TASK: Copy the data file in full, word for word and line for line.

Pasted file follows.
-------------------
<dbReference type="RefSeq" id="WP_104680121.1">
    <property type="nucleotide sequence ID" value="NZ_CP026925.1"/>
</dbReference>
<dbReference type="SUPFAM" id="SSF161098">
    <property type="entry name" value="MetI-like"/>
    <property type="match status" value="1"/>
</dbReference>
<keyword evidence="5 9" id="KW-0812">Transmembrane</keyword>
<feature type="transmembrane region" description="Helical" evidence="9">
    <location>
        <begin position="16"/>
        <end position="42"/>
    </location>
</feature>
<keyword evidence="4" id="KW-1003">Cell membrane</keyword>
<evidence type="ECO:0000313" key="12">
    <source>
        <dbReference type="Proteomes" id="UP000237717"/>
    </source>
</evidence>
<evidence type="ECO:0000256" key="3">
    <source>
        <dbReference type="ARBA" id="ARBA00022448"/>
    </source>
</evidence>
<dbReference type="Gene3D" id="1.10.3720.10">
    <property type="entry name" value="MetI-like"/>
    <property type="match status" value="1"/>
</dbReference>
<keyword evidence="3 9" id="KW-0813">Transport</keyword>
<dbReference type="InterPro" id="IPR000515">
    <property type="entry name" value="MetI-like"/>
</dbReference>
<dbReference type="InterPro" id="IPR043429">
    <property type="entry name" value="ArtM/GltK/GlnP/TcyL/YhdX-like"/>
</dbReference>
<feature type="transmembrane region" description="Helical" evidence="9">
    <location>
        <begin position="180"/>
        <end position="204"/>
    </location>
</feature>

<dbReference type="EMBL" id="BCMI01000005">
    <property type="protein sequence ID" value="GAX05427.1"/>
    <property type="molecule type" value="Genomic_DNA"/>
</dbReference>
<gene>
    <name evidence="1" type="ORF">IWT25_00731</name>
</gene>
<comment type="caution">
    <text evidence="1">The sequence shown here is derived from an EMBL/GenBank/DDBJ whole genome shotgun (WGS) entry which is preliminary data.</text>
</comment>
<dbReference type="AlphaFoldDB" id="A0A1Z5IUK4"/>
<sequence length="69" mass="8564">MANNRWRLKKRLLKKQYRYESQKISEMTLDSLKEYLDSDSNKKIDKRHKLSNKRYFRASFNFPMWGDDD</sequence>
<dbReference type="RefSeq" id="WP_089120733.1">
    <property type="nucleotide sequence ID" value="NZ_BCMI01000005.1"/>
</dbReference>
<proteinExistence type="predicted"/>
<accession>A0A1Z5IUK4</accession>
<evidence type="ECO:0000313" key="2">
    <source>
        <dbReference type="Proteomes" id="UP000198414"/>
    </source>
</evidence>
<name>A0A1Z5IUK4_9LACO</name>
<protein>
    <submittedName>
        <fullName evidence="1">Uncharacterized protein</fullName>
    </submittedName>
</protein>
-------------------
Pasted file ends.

<dbReference type="RefSeq" id="WP_104680121.1">
    <property type="nucleotide sequence ID" value="NZ_CP026925.1"/>
</dbReference>
<dbReference type="SUPFAM" id="SSF161098">
    <property type="entry name" value="MetI-like"/>
    <property type="match status" value="1"/>
</dbReference>
<keyword evidence="5 9" id="KW-0812">Transmembrane</keyword>
<feature type="transmembrane region" description="Helical" evidence="9">
    <location>
        <begin position="16"/>
        <end position="42"/>
    </location>
</feature>
<keyword evidence="4" id="KW-1003">Cell membrane</keyword>
<evidence type="ECO:0000313" key="12">
    <source>
        <dbReference type="Proteomes" id="UP000237717"/>
    </source>
</evidence>
<evidence type="ECO:0000256" key="3">
    <source>
        <dbReference type="ARBA" id="ARBA00022448"/>
    </source>
</evidence>
<dbReference type="Gene3D" id="1.10.3720.10">
    <property type="entry name" value="MetI-like"/>
    <property type="match status" value="1"/>
</dbReference>
<keyword evidence="3 9" id="KW-0813">Transport</keyword>
<dbReference type="InterPro" id="IPR000515">
    <property type="entry name" value="MetI-like"/>
</dbReference>
<dbReference type="InterPro" id="IPR043429">
    <property type="entry name" value="ArtM/GltK/GlnP/TcyL/YhdX-like"/>
</dbReference>
<feature type="transmembrane region" description="Helical" evidence="9">
    <location>
        <begin position="180"/>
        <end position="204"/>
    </location>
</feature>

<dbReference type="EMBL" id="BCMI01000005">
    <property type="protein sequence ID" value="GAX05427.1"/>
    <property type="molecule type" value="Genomic_DNA"/>
</dbReference>
<gene>
    <name evidence="1" type="ORF">IWT25_00731</name>
</gene>
<comment type="caution">
    <text evidence="1">The sequence shown here is derived from an EMBL/GenBank/DDBJ whole genome shotgun (WGS) entry which is preliminary data.</text>
</comment>
<dbReference type="AlphaFoldDB" id="A0A1Z5IUK4"/>
<sequence length="69" mass="8564">MANNRWRLKKRLLKKQYRYESQKISEMTLDSLKEYLDSDSNKKIDKRHKLSNKRYFRASFNFPMWGDDD</sequence>
<dbReference type="RefSeq" id="WP_089120733.1">
    <property type="nucleotide sequence ID" value="NZ_BCMI01000005.1"/>
</dbReference>
<proteinExistence type="predicted"/>
<accession>A0A1Z5IUK4</accession>
<evidence type="ECO:0000313" key="2">
    <source>
        <dbReference type="Proteomes" id="UP000198414"/>
    </source>
</evidence>
<name>A0A1Z5IUK4_9LACO</name>
<protein>
    <submittedName>
        <fullName evidence="1">Uncharacterized protein</fullName>
    </submittedName>
</protein>